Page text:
This morning I arrived in Tempe, Arizona to watch my beloved Texas Longhorns play in a meaningless Fiesta Bowl game tomorrow. This after being robbed by the BCS, which chose OU to go to the National Title Game, despite the fact that Texas beat OU 45-35 on a neutral field this season. There is no justice in college football...but I digress.
As we pulled into the outskirts of Phoenix, we stopped at a parking lot to fix some items that had shifted during the IH 10 trek across 3 states. When we got out of the RV I was amazed to see a business in the parking lot entitled "Why Pay a Lawyer?" The exterior glass pane store front of the business offered a variety of legal services that one would assume clearly require an attorney. Among the "services offered" were "business transactions" and even "litigation."
As I expressed astonishment that a non-lawyer could perform such acts -- which clearly constitute the practice of law -- my friends were quick to point out that the business doesn't ask "why use a lawyer" but instead, why pay a lawyer? I wasn't nearly as amused as they were...
But my curiousity was piqued. How could this be legal in Arizona? Is the State Bar of Arizona that much more lax than the Texas Bar? Was law school a complete waste of time and money for Arizona lawyers? I had to find out...
After just a minute on Google, I found the truth. Arizona's "Why Buy a Lawyer?" enterprise is highly illegal, and the source of lots of problems for its owner, Richard S. Berry. According to a 2006 Order of the Supreme Court of Arizona, Mr. Berry is a former attorney who was disbarred in 1977 (yes 32 years ago). The Order proclaims that Mr. Berry -- operating by and through "Why Pay A Lawyer?" -- has violated his Order of Disbarment, and continues to engage in the practice of law illegally. Even though his storefronts remain, the terms of the Order have effectively shut the operation down. For that, I am happy.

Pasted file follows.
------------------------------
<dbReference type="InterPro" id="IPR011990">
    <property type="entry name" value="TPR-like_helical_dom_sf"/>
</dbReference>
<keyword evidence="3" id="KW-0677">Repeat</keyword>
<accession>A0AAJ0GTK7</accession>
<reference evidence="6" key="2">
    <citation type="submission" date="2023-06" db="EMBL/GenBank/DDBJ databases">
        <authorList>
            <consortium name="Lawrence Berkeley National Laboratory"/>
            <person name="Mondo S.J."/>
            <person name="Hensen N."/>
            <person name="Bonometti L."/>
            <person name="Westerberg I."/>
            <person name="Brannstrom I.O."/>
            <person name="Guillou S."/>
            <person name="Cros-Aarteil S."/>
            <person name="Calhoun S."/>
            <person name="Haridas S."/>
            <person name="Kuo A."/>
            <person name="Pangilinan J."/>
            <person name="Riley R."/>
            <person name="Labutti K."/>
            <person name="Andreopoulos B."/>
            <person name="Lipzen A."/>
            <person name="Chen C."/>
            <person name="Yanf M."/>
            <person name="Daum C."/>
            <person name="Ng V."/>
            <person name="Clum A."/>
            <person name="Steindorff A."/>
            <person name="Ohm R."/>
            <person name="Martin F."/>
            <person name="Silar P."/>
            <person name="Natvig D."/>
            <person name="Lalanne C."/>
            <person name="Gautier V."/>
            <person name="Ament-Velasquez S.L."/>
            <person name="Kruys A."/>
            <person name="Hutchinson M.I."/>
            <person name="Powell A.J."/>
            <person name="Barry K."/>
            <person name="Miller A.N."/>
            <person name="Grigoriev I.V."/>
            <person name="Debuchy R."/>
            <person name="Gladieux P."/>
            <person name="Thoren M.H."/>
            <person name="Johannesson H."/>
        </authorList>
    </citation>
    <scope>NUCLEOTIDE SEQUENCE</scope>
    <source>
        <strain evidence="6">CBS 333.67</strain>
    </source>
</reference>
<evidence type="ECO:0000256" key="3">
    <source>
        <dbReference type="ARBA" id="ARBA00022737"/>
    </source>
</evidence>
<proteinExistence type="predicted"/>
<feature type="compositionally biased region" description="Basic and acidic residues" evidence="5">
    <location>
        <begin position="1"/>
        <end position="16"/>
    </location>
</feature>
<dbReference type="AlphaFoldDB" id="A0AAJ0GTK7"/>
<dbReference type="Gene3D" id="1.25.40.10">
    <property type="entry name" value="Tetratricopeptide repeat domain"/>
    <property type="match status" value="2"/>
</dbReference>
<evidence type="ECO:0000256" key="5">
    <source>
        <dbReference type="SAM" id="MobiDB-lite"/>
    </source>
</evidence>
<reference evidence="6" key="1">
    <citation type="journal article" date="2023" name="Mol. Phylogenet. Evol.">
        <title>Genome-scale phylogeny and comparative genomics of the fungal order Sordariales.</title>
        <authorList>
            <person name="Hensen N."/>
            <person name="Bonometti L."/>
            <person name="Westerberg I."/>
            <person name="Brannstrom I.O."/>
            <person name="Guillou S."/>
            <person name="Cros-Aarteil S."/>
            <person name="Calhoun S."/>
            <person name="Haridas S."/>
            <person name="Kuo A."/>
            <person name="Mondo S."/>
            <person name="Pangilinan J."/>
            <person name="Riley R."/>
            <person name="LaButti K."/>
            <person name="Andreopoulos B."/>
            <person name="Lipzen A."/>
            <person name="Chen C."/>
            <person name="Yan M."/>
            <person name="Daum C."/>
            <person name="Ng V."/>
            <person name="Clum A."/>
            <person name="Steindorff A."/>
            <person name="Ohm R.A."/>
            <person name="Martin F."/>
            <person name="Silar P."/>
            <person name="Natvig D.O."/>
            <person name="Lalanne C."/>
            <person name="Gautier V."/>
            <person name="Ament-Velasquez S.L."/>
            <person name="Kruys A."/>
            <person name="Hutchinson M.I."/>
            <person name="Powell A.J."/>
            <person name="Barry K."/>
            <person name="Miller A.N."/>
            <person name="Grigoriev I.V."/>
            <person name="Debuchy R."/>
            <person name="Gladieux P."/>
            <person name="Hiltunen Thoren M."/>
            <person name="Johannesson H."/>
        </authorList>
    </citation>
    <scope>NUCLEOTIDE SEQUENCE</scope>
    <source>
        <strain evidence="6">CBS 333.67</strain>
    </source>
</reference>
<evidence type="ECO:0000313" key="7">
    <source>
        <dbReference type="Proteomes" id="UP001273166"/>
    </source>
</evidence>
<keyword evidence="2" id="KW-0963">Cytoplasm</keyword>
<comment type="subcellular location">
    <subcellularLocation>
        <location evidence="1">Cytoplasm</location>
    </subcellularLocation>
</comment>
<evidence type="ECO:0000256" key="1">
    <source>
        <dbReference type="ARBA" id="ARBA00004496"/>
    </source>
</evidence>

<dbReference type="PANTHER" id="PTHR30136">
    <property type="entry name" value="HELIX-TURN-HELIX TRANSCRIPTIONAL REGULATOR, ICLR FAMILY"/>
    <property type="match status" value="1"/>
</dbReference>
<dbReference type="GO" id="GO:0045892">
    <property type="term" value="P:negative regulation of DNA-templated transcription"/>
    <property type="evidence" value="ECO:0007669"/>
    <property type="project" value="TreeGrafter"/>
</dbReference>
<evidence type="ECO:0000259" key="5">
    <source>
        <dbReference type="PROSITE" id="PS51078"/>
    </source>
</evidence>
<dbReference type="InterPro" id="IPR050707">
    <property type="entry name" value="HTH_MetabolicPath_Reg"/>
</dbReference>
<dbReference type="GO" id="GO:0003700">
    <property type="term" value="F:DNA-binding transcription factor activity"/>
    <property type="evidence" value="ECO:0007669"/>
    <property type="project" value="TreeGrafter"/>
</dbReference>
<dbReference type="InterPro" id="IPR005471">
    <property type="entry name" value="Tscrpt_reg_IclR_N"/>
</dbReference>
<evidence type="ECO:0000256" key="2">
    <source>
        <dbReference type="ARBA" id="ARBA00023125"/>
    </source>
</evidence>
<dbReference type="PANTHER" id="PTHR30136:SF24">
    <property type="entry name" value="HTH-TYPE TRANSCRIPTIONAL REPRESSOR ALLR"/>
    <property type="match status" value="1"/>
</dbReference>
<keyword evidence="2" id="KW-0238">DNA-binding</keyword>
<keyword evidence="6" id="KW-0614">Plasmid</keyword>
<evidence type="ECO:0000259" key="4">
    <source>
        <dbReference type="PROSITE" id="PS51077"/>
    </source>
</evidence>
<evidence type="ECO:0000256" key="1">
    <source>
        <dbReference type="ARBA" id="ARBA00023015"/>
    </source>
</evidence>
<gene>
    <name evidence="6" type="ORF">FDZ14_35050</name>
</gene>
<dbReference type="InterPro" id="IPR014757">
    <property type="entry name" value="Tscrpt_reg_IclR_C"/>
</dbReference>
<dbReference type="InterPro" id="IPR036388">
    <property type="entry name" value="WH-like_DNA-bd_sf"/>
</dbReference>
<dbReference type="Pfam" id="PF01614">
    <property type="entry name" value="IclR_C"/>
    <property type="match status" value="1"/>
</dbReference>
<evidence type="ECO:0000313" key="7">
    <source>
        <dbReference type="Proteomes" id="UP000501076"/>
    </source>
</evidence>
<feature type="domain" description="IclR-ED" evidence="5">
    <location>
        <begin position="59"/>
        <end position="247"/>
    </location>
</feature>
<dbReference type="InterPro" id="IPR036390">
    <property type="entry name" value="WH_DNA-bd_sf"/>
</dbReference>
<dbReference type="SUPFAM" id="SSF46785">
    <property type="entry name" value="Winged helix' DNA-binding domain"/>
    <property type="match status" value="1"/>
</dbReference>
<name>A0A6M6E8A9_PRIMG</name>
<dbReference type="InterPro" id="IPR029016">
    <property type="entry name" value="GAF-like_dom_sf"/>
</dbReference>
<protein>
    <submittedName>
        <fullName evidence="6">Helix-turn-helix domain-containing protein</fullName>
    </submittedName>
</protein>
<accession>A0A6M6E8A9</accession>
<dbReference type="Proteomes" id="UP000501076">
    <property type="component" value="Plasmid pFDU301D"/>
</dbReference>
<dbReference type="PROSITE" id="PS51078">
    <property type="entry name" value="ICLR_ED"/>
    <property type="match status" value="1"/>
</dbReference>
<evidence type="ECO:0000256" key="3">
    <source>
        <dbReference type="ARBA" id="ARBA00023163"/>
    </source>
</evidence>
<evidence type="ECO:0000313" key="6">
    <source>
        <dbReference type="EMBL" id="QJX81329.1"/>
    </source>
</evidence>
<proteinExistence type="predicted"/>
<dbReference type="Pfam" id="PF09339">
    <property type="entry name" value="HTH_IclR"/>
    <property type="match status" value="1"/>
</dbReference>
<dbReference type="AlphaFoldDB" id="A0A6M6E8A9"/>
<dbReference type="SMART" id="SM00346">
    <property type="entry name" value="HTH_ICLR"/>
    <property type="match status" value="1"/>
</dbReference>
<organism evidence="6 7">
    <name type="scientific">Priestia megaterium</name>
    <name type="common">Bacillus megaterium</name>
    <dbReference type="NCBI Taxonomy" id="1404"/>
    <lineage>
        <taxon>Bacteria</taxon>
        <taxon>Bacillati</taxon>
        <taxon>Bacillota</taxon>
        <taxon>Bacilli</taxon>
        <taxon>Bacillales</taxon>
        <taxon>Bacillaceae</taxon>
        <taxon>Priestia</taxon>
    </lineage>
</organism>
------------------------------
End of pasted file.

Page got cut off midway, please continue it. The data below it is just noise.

As I have written about before, hiring a lawyer is not an option where important legal matters are concerned -- in Texas or elsewhere...even Arizona. So while Mr. Berry cannot "negotiate the legal rights and responsibilities of others" or "represent others in judicial, quasi-judicial or administrative proceedings," we licensed and regulated attorneys can.
And to answer Mr. Berry's question, you should hire a lawyer to advise and counsel you in matters which are foreign to you, but routine to an experienced lawyer. You should no more let a "non-lawyer" handle your important legal matters than you would let a "non-doctor" diagnose your illness or perform surgery. This is simply unthinkable. One of Mr. Berry's former clients found this out the hard way. Here is his story -- straight from the "Rip-Off Report":
We didn't save a dime; actually, we lost even more than our money. We have lost our property to foreclosure, and lost our Bankruptcy case in the end. Mr. Berry will not accept our phone calls and is always 'in with a client' when we stop by in person. We have since hired an attorney who is handling our case, and we found out that Mr. Berry has been advising us according to old laws, which explains why things went as they did. Our advice: Don't spend your money here; spend a bit more and get a competent attorney who can represent you. If we had done that in the first place, we wouldn't have suffered the losses that we did.
Trey Wilson is a licensed lawyer in San Antonio, Texas. He is offended by "do-it-yourslef" legal programs found on-line and elsewhere. He will sleep better tonight knowing that the Arizona State Bar has disposed of "Why Pay A Lawyer?"